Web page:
California students expelled from school for allegedly wearing ‘blackface’ awarded $1 million in court

Two California high school students who were expelled for allegedly wearing blackface have since won a $1 million lawsuit.

The lawsuit against Saint Francis High School traces back to an incident that occurred in August of 2017, when a boy identified in the suit as A.H. put on a green acne medication mask and then snapped a selfie, according to the San Francisco Chronicle.

The next day, A.H., a friend identified as N.H., and a third boy all put on the green acne medication mask and then snapped a group selfie that would go viral three years later after the death of Minneapolis convict George Floyd, triggering backlash. Why backlash? Because the green masks appeared to be blackface.

Look:

“Some who viewed the photo believed it was clearly intended as a depiction of blackface,” the Chronicle notes. “One parent shared the photo ahead of a planned march to protest ‘outrageous behavior’ online and pressure the school to take action.”

As the criticism mounted, Saint Francis High School gave A.H. and N.H., the boys attending the school, the choice to withdraw voluntarily or be expelled.

“Tragically, defendants achieved their goal of portraying plaintiffs as poster children of racism at [Saint Francis High School], resulting in the devastating destruction of the boys’ young lives,” the boys’ attorney wrote in their lawsuit.

The suit also accused the school of “virtue signaling” by rushing to punish them without first conducting a fair investigation.

After the boys left Saint Francis, they tried to enroll at other schools, but the principal at Saint Francis promised he wouldn’t reveal the reason for their ouster. There was just one problem, according to Frank Hughes, the father of one of the boys.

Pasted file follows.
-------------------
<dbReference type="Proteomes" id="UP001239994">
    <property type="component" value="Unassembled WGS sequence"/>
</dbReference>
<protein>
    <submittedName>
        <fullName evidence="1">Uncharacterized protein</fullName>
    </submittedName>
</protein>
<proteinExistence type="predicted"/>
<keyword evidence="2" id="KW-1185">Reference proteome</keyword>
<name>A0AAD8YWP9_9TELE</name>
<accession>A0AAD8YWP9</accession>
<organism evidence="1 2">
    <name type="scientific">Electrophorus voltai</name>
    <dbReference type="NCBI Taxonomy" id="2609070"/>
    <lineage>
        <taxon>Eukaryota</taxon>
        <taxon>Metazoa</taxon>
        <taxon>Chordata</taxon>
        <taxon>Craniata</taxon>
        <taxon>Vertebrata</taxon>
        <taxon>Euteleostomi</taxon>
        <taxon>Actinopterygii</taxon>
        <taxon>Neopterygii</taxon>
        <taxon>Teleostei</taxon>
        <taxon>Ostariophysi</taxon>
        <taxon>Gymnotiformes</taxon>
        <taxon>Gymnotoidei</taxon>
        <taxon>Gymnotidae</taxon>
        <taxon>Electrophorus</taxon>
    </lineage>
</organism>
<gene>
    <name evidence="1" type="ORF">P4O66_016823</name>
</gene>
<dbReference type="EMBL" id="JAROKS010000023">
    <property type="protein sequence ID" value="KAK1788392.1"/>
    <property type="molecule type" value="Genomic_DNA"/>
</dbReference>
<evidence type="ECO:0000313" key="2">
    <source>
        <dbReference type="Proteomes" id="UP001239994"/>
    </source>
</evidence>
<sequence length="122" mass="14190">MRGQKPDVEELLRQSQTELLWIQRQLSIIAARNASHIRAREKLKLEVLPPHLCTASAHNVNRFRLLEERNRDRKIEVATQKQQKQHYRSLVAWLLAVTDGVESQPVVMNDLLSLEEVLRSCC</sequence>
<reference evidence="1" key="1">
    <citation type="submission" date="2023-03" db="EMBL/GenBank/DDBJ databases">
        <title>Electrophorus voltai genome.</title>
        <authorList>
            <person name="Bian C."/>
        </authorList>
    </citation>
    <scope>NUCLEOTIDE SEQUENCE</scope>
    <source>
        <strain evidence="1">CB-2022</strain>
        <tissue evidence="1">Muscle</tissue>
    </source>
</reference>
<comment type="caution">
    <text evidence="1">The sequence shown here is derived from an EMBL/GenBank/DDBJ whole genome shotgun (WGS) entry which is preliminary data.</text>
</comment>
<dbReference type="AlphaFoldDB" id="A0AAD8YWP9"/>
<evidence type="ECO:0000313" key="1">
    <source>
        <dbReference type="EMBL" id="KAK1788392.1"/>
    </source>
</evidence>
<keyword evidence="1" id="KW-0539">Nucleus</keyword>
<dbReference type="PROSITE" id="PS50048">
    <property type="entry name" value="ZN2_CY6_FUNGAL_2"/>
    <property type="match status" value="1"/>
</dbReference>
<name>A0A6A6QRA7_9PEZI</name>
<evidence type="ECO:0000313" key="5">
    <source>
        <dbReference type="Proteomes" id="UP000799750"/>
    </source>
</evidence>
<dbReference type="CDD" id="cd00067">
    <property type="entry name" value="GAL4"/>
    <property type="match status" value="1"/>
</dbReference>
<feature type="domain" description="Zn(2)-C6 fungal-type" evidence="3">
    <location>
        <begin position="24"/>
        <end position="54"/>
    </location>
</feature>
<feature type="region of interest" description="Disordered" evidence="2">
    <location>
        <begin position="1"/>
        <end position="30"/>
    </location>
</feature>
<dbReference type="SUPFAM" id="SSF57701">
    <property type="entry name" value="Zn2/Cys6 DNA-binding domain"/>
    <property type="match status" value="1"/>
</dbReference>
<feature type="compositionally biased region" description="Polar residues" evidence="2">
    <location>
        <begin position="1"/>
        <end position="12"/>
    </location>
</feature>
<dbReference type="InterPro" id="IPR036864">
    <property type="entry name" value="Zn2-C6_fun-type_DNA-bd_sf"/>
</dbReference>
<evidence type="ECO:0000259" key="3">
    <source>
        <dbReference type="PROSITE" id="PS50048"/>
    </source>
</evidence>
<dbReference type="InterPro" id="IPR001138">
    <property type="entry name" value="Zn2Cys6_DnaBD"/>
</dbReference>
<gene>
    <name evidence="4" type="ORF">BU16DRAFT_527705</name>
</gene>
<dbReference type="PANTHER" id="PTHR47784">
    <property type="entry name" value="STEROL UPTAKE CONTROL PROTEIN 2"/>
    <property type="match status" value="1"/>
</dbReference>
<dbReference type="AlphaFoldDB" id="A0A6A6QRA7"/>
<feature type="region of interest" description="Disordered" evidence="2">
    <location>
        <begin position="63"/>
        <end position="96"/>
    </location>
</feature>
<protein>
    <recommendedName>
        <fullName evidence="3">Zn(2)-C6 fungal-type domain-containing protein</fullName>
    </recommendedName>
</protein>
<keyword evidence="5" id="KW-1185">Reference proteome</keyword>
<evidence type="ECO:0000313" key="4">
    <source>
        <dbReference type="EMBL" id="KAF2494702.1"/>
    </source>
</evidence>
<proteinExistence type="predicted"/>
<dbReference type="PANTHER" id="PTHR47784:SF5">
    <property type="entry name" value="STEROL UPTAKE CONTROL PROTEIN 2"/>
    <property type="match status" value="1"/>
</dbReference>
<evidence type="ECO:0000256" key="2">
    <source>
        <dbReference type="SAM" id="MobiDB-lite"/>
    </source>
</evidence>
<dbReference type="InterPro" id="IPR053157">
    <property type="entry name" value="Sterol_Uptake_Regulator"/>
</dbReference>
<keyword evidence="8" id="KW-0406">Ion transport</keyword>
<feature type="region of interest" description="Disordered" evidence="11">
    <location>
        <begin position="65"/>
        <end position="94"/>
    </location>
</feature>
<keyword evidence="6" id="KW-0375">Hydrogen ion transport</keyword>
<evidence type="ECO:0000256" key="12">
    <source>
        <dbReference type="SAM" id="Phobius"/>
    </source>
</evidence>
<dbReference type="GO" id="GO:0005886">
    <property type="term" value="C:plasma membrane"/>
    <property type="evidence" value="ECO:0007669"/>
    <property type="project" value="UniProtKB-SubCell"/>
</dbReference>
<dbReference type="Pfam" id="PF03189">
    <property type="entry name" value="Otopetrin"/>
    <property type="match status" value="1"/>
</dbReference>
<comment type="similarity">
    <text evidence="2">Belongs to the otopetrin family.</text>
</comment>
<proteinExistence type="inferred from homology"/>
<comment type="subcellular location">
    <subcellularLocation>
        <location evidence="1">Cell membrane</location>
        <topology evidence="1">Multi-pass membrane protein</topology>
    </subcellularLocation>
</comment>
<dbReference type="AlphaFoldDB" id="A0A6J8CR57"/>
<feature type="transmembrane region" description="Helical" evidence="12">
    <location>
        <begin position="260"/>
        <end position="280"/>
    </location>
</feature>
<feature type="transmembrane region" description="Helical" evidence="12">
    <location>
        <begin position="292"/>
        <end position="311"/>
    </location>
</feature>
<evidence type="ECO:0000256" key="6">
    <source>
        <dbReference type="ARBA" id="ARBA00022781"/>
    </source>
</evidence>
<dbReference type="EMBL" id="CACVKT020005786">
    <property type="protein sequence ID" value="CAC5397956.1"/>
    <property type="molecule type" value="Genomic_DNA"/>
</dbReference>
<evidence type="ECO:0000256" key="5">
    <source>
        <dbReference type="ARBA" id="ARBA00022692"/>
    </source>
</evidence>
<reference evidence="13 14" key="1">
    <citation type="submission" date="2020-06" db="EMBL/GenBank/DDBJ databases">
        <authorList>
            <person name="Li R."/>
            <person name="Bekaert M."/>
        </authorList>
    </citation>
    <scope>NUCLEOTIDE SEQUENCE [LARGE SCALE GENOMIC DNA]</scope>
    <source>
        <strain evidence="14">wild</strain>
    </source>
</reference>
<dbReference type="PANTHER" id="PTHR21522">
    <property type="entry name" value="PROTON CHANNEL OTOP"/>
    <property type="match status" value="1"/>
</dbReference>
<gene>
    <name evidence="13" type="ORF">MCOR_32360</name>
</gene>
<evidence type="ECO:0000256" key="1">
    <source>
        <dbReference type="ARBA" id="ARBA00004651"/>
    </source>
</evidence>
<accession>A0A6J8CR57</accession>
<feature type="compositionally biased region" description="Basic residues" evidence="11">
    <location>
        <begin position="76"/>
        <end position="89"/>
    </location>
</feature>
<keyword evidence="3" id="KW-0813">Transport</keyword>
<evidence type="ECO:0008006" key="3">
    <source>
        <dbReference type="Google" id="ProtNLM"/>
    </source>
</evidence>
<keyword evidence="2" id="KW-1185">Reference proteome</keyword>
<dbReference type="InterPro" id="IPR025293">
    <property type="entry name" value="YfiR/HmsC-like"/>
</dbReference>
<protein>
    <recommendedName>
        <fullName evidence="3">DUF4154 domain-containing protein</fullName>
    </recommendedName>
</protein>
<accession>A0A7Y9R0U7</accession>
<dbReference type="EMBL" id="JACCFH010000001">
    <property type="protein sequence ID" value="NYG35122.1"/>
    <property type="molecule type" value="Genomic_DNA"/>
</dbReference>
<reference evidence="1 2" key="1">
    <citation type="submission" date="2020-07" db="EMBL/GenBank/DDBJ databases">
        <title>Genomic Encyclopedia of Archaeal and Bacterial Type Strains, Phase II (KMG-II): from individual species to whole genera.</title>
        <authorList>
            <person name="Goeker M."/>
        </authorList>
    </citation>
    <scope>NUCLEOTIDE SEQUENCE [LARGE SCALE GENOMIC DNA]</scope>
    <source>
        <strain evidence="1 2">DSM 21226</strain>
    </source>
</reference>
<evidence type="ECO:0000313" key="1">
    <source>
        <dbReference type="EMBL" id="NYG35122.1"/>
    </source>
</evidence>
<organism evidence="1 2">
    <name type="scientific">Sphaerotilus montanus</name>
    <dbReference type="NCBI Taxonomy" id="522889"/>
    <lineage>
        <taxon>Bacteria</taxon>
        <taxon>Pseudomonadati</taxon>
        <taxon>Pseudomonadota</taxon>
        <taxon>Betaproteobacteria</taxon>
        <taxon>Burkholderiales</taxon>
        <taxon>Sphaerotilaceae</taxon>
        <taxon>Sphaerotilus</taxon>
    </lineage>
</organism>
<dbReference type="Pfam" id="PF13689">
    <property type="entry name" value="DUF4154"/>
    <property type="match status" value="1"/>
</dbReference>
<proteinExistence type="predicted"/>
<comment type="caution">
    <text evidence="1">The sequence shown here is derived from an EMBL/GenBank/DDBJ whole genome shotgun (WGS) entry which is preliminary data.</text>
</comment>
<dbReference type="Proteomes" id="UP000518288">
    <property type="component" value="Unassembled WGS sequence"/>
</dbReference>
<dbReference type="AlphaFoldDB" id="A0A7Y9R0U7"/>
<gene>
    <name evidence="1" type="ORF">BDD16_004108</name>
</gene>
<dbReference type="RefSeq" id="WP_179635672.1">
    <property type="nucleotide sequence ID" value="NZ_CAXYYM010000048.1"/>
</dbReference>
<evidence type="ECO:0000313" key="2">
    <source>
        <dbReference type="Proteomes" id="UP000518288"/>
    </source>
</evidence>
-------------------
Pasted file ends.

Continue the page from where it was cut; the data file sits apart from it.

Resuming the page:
“Hughes’ son played football and wanted to join the team at his new school, which required Saint Francis to disclose that he had switched schools to avoid a disciplinary action,” according to the Chronicle. “With that disclosure, the boy would be automatically banned from playing sports for a year, under a regional regulation for high school athletic programs.”

“The principal’s breach of a verbal agreement underpinned the plaintiffs’ oral contract claim in the lawsuit. Hughes wound up moving his family to Utah so his son would be eligible to play football during his senior year,” the Chronicle notes.

Long story short, a Santa Clara County jury sided with the kids, awarding them $1 million in damages and tuition reimbursement.

“Our primary goal was to clear [our clients’] names,” lead attorney Krista Baughman said after the ruling. “It was quite clear the jury believed these were innocent face masks. They are young kids. Their internet trail is going to haunt them for the next 60 years. Now they don’t have to worry about that.”

“This case is significant not only for our clients but for its groundbreaking effect on all private high schools in California, which are now legally required to provide fair procedure to students before punishing or expelling them. The jury rightly confirmed that Saint Francis High School’s procedures were unfair to our clients and that the school is not above the law,” she added.

The jury specifically ruled that Saint Francis High School had breached an oral contract and also violated the boys’ due process rights. However, the jury rejected the boys’ claims of breach of contract, defamation, and violation of free speech.

The school wasn’t pleased with the overall ruling. In a statement, reps for the school said they “respectfully disagree with the jury’s conclusion as to the lesser claim regarding the fairness of our disciplinary review process” and that they’re “exploring legal options,” including a potential appeal.

The only bad news is that the two boys and their parents had initially sought a whopping $20 million. Still, $1 million is better than nothing.

“We want to sincerely thank the jury and the court system for helping our boys and our families find justice, which now paves the way for their names to be cleared for things they never did,” A.H.’s family said in a statement, according to the Los Angeles Times.

Vivek Saxena

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